At low tide one morning a man, walking the reef at Gebar (Two Brothers Island), noticed sea grass, nipped off short during the night by dugongs. Wanting to catch one, the man hurried home to tell his wife and prepared for hunting. In preparation, he cut six long poles mangrove poles for a free-standing fishing platform called a nadth, erecting it near the sea grass bed where the dugong had previously been feeding. He then collected a long single length of vine as a harpoon rope. He lay the harpoon and spear on his nadth and waited for nightfall. As soon as it was dark, he lit a small fire on the beach and when the tide rose, swam straight out to the nadth, then watched for the dugong to come and resume feeding from the previous night. Glancing at his fire on the beach, to his horror he saw Kawai the wicked black dogai, standing luridly beside it. Turning her head from side to side, she peered out at the reef, trying to locate the dugong nadth, looking for the hunter – himself!! Noiselessly, he picked up his harpoon and spear, slid into the water and swam as fast as he could, unnoticed, towards a rocky point. On the other side, out of Kawai’s sight, he went ashore and ran home. He woke no one, going straight to his sleeping mat, cowering inside. For a long time he lay sleepless, trembling at the narrowness of his escape from the wicked black dogai.
Meanwhile, Kawai had discovered the empty platform and guessed that the hunter must have seen her and fled. She soon spied his tracks beyond the rocky point and was already following them when her intended victim reached his hut. She stood outside awhile, until she judged him to be asleep and then went into where he laid his harpoon and spear on the ground beside him. By and by, she ate him, leaving only his bones inside the mat. In the morning, the men in the village went to see what luck he had had fishing during the night. ‘Where is your husband?’ they said, ‘wake him’, so she sent her children to rouse their father. Then from inside the house they cried frantically, ‘father is dead, he has been eaten’. The woman rushed to the mat and saw the bones inside. Grieving the loss, the villagers of Gebar made a platform to smoke his bones, as is custom. In the meantime, the elders sat together and began scheming a way they might trick and put to death the evil Kawai.
For a long while Kawai could not be sighted by the people of Gebar and soon they became careless. One day, two brothers went fishing on the reef at Walikum, the younger stringing the fish as the elder speared them. On the way home the younger brother, only a small boy, got left behind. Kawai, fearing the mood of the people after she ate the dugong hunter, had stayed well away from everyone on the island, but she had, nevertheless kept an eye on the movements of each and every person from her hilltop cave, Bugan Kula, and she now saw a chance to grab humans without anyone being the wiser. So, she hurried down to the reef, and assuming the face of the boys’ mother, called to him with his mother’s voice, ‘come my child’ hearing her, the child ran to her happily. Kawai took him in her arms, raised him to her shoulders and strode off with him back home to her cave. She never permitted the boy to leave the cave, keeping him a close prisoner, but she fed him well the whole time, until he had grown big and strong. One day she said to him,’ not this moon, but the second moon, I will kill you and eat you.’ The boy knew that he must very soon find an opportunity to escape. It came when Kawai went off for three days to dig yams. The moment she was out of reach of hearing, he squeezed through the narrow cave opening and ran all the way to the village. He told the elders of his captivity and how the evil dogai had tricked him into thinking she was his mother.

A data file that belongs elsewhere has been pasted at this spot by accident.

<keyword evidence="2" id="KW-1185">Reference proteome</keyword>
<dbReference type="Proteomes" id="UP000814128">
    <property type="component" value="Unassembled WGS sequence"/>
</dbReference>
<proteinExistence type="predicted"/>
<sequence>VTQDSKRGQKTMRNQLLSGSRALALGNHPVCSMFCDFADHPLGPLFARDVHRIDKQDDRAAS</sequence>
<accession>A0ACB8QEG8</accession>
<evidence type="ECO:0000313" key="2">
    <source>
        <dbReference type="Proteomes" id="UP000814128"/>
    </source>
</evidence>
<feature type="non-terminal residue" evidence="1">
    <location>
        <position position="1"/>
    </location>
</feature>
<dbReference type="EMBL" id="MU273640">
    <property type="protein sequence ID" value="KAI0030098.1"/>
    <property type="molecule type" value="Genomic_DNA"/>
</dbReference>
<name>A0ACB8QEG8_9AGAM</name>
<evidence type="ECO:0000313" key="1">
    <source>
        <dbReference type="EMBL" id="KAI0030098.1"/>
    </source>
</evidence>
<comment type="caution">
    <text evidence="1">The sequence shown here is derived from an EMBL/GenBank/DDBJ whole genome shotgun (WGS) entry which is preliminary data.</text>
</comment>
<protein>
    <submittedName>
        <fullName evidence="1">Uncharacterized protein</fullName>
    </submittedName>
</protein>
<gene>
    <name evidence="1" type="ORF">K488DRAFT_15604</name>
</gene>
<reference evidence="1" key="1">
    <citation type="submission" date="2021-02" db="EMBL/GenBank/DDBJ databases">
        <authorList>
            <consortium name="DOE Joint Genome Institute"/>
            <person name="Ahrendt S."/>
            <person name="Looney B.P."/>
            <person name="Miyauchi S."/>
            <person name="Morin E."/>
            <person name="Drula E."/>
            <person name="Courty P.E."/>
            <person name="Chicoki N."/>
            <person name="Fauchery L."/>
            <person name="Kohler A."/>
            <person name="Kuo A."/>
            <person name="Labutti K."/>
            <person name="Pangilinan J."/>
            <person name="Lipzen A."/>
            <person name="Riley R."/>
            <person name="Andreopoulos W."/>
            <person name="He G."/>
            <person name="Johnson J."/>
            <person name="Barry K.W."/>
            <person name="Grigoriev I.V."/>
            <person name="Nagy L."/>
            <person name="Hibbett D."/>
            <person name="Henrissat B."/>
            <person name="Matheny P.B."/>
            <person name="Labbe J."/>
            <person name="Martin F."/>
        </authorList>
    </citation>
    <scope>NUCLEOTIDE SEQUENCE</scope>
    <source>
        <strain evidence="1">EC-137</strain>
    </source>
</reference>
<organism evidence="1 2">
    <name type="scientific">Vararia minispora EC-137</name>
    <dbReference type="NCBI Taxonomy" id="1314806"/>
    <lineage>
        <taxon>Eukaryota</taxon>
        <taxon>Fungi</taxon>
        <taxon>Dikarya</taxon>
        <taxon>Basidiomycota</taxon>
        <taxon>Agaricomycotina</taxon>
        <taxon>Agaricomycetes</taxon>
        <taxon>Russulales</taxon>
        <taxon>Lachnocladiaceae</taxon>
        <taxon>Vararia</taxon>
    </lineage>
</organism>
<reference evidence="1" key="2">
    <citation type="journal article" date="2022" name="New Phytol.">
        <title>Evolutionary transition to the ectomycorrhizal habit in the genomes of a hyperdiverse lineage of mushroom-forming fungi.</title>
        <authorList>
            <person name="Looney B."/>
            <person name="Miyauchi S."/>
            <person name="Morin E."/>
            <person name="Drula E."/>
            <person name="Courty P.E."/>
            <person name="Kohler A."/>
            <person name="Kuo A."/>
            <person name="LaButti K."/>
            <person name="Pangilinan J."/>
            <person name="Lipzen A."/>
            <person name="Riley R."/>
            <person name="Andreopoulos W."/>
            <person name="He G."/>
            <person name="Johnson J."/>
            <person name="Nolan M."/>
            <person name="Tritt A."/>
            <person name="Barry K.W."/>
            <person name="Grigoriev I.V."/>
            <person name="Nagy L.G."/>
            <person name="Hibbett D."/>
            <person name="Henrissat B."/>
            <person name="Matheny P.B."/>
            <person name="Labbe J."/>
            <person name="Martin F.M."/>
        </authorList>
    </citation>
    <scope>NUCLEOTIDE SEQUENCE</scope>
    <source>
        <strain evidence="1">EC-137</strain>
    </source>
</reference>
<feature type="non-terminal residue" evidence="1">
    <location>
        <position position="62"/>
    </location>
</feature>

The villagers decided to act quickly and pressed their plan into action. They constructed a ladder and stood it against a tree, high into the branches, where they built a platform for the men to hide. The top two rungs were made to look strong but were made of fragile wood. The men sat down on the platform, each with bows and arrows beside them. The women hid in the grass armed with clubs. Kawai had only dug three or four yams from the ground when her digging stick broke. After the third digging stick broke, she instinctively knew something was wrong at home and sensed the boy had escaped. Running back to Bugan Kula cave, she became wild with rage and cursed the boy, dressing up in her most devious looking way, picked up a big stick, and ran furiously down the hill to seek him out. The men waiting on the platform could follow her progress, because birds flew up from trees as she reached them. The men called to the others, ‘make ready – the dogai is coming’ and positioned the small boy at the foot of the ladder, armed with bow and arrow. When Kawai reached the bottom of the ladder she threatened the boy as he moved up the ladder, screeching ‘you ran away, but you will die today, and so will everyone else’. Step by step she climbed the ladder until she put her feet on the two rungs at the top, crashing to the ground. The boy quickly shot an arrow into her heart. All the village women dashed out from their hiding place in the grass and beat the dogai with their clubs and the men bolted down from the tree platform to cut off her head with a bamboo knife. Finally, the people united and rejoiced and made a roaring bonfire, which they threw the body parts of that wicked black dogai.